Rule 1:  If the implementation requires some measurable time to
   cancel the job in the 'processing' or 'processing-stopped' job
   states, the IPP object MUST add the 'processing-to-stop-point' value
   to the job's "job-state-reasons" attribute and then transition the
   job to the 'canceled' state when the processing ceases (see section
   4.3.8).

   Rule 2:  If the Job object already has the 'processing-to-stop-point'
   value in its "job-state-reasons" attribute, then the Printer object
   MUST reject a Cancel-Job operation.

   Access Rights: The authenticated user (see section 8.3) performing
   this operation must either be the job owner or an operator or
   administrator of the Printer object (see Sections 1 and 8.5).
   Otherwise, the IPP object MUST reject the operation and return:
    'client-error-forbidden', 'client-error-not-authenticated', or
   'client-error-not-authorized' as appropriate.

3.3.3.1 Cancel-Job Request
The following groups of attributes are part of the Cancel-Job Request: Group 1: Operation Attributes Natural Language and Character Set: The "attributes-charset" and "attributes-natural-language" attributes as described in section 3.1.4.1.
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      Target:
         Either (1) the "printer-uri" (uri) plus "job-id"
         (integer(1:MAX))or (2) the "job-uri" (uri) operation
         attribute(s) which define the target for this operation as
         described in section 3.1.5.

      Requesting User Name:
         The "requesting-user-name" (name(MAX)) attribute SHOULD be
         supplied by the client as described in section 8.3.

      "message" (text(127)):
         The client OPTIONALLY supplies this attribute.  The Printer
         object OPTIONALLY supports this attribute. It is a message to
         the operator.  This "message" attribute is not the same as the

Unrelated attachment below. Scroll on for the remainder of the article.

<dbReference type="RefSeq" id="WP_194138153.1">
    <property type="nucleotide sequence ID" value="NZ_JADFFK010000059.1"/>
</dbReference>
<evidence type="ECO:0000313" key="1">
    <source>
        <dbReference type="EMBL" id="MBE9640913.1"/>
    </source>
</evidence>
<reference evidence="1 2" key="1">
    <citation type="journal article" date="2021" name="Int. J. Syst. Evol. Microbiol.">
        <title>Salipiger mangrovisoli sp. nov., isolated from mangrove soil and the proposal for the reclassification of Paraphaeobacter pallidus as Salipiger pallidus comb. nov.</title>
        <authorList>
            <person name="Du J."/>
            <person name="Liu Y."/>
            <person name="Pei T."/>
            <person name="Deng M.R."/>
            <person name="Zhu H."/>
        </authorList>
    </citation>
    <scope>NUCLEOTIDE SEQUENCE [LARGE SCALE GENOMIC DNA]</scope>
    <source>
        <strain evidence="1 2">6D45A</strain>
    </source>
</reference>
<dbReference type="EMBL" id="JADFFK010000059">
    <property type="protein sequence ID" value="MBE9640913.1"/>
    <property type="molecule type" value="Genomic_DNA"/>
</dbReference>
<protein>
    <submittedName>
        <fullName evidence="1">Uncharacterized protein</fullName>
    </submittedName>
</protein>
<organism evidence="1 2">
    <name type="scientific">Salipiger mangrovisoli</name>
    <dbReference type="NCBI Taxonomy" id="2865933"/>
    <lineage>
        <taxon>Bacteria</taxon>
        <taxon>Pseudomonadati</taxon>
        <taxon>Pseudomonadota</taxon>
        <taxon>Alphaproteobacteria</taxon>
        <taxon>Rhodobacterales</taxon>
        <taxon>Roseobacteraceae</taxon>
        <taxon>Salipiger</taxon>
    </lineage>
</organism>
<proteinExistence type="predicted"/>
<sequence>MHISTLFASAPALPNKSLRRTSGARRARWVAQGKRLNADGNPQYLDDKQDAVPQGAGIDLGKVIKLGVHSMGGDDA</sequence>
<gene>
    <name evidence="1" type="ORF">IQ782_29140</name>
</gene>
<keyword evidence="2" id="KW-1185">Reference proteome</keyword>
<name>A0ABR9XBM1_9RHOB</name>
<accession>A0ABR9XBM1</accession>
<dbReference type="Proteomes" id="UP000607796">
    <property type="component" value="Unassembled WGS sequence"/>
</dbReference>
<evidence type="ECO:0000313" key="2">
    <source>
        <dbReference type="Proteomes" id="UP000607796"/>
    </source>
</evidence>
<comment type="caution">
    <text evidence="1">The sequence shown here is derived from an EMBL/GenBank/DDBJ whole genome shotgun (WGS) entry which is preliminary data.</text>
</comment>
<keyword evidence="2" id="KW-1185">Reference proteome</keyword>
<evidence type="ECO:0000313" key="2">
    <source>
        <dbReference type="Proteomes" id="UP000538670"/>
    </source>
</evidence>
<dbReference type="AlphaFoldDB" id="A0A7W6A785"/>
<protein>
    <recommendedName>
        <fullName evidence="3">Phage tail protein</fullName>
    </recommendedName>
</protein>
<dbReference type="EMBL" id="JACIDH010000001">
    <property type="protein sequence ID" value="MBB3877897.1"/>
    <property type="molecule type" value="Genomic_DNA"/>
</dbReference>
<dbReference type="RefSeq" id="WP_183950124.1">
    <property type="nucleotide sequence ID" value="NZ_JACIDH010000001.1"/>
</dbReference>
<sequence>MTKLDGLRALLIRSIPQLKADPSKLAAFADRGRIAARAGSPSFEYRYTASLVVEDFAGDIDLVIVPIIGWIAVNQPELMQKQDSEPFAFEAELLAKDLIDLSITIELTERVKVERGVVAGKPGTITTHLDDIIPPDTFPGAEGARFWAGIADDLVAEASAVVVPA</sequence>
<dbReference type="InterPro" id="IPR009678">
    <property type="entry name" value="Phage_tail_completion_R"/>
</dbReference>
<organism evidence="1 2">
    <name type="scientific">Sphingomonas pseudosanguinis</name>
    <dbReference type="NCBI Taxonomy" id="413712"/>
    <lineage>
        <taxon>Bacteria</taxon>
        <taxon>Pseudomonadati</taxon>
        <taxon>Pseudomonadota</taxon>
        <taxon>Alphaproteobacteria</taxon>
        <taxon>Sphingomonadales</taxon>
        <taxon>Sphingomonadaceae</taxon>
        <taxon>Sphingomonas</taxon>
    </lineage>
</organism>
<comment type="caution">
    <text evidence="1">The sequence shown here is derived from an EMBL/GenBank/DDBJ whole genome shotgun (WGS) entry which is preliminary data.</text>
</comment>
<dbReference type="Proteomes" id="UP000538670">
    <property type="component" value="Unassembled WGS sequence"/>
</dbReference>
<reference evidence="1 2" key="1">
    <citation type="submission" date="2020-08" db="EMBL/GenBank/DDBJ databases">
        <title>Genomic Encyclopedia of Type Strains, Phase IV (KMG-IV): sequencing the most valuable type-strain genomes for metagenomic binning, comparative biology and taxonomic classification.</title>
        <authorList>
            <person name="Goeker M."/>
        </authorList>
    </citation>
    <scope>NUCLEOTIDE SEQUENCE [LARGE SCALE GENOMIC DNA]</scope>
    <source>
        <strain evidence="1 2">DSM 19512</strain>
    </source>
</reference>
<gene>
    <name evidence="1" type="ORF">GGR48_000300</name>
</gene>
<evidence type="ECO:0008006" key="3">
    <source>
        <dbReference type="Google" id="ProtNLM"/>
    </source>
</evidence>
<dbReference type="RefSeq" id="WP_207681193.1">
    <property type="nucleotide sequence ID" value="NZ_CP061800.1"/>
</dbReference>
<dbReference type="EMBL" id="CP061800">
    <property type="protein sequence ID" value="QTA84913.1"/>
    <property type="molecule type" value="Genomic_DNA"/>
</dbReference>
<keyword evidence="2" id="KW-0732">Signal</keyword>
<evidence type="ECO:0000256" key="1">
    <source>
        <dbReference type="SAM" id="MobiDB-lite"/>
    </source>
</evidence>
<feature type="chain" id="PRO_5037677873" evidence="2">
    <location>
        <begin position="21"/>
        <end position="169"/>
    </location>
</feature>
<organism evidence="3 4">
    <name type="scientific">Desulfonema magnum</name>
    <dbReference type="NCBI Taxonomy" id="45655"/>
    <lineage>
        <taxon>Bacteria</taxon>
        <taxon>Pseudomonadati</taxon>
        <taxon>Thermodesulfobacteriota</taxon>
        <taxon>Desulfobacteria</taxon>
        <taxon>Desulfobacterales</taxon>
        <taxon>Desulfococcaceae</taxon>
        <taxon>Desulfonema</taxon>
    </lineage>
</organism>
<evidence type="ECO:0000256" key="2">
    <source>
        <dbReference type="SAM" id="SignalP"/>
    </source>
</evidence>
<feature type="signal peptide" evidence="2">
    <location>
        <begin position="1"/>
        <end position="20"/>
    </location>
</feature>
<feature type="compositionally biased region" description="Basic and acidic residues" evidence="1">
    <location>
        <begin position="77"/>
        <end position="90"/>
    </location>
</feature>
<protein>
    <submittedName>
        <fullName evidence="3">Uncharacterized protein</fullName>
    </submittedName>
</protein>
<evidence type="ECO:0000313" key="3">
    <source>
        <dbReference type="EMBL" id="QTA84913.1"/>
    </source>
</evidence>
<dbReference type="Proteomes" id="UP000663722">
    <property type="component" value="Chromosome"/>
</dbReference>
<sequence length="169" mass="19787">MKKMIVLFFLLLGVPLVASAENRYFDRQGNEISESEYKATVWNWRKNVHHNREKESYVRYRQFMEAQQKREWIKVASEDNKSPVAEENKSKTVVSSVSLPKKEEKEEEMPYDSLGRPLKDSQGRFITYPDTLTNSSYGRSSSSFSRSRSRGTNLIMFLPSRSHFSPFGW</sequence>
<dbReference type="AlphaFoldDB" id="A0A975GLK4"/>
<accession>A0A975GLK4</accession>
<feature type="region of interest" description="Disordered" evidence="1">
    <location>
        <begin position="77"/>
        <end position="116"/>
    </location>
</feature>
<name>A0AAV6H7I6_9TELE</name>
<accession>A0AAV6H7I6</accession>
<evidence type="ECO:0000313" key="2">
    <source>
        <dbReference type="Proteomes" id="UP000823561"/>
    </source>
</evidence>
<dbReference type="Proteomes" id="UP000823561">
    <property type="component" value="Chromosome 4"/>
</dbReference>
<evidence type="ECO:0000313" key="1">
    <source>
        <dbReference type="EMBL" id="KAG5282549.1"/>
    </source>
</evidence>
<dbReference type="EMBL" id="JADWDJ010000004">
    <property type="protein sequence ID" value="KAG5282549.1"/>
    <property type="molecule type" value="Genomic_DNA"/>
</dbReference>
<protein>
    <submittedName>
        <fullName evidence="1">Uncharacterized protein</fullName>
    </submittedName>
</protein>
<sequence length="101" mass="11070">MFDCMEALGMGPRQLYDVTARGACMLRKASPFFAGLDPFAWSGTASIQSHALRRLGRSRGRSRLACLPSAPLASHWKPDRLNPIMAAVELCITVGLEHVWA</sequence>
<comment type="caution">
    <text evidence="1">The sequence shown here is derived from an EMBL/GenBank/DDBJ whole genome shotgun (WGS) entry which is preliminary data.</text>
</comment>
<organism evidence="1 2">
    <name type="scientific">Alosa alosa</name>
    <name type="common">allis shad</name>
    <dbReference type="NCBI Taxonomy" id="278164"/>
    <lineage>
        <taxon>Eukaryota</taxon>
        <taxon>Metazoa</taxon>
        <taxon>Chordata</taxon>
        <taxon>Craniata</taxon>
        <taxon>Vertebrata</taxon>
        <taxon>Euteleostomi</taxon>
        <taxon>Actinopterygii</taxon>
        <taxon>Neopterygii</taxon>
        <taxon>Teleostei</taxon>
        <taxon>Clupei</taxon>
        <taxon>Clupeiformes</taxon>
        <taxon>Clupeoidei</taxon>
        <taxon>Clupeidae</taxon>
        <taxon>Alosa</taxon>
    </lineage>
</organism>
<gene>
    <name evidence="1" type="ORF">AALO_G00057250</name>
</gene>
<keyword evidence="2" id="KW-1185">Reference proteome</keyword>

"job-message-from-operator" attribute.  That attribute is used
         to report a message from the operator to the end user that
         queries that attribute.  This "message" operation attribute is
         used to send a message from the client to the operator along
         with the operation request.  It is an implementation decision
         of how or where to display this message to the operator (if at
         all).

3.3.3.2 Cancel-Job Response
The following sets of attributes are part of the Cancel-Job Response: Group 1: Operation Attributes Status Message: In addition to the REQUIRED status code returned in every response, the response OPTIONALLY includes a "status-message" (text(255)) and/or a "detailed-status-message" (text(MAX)) operation attribute as described in sections 13 and 3.1.6. Natural Language and Character Set: The "attributes-charset" and "attributes-natural-language" attributes as described in section 3.1.4.2. Group 2: Unsupported Attributes See section 3.1.7 for details on returning Unsupported Attributes. Once a successful response has been sent, the implementation guarantees that the Job will eventually end up in the 'canceled' state. Between the time of the Cancel-Job operation is accepted and when the job enters the 'canceled' job-state (see section 4.3.7), the "job-state-reasons" attribute SHOULD contain the 'processing-to- stop-point'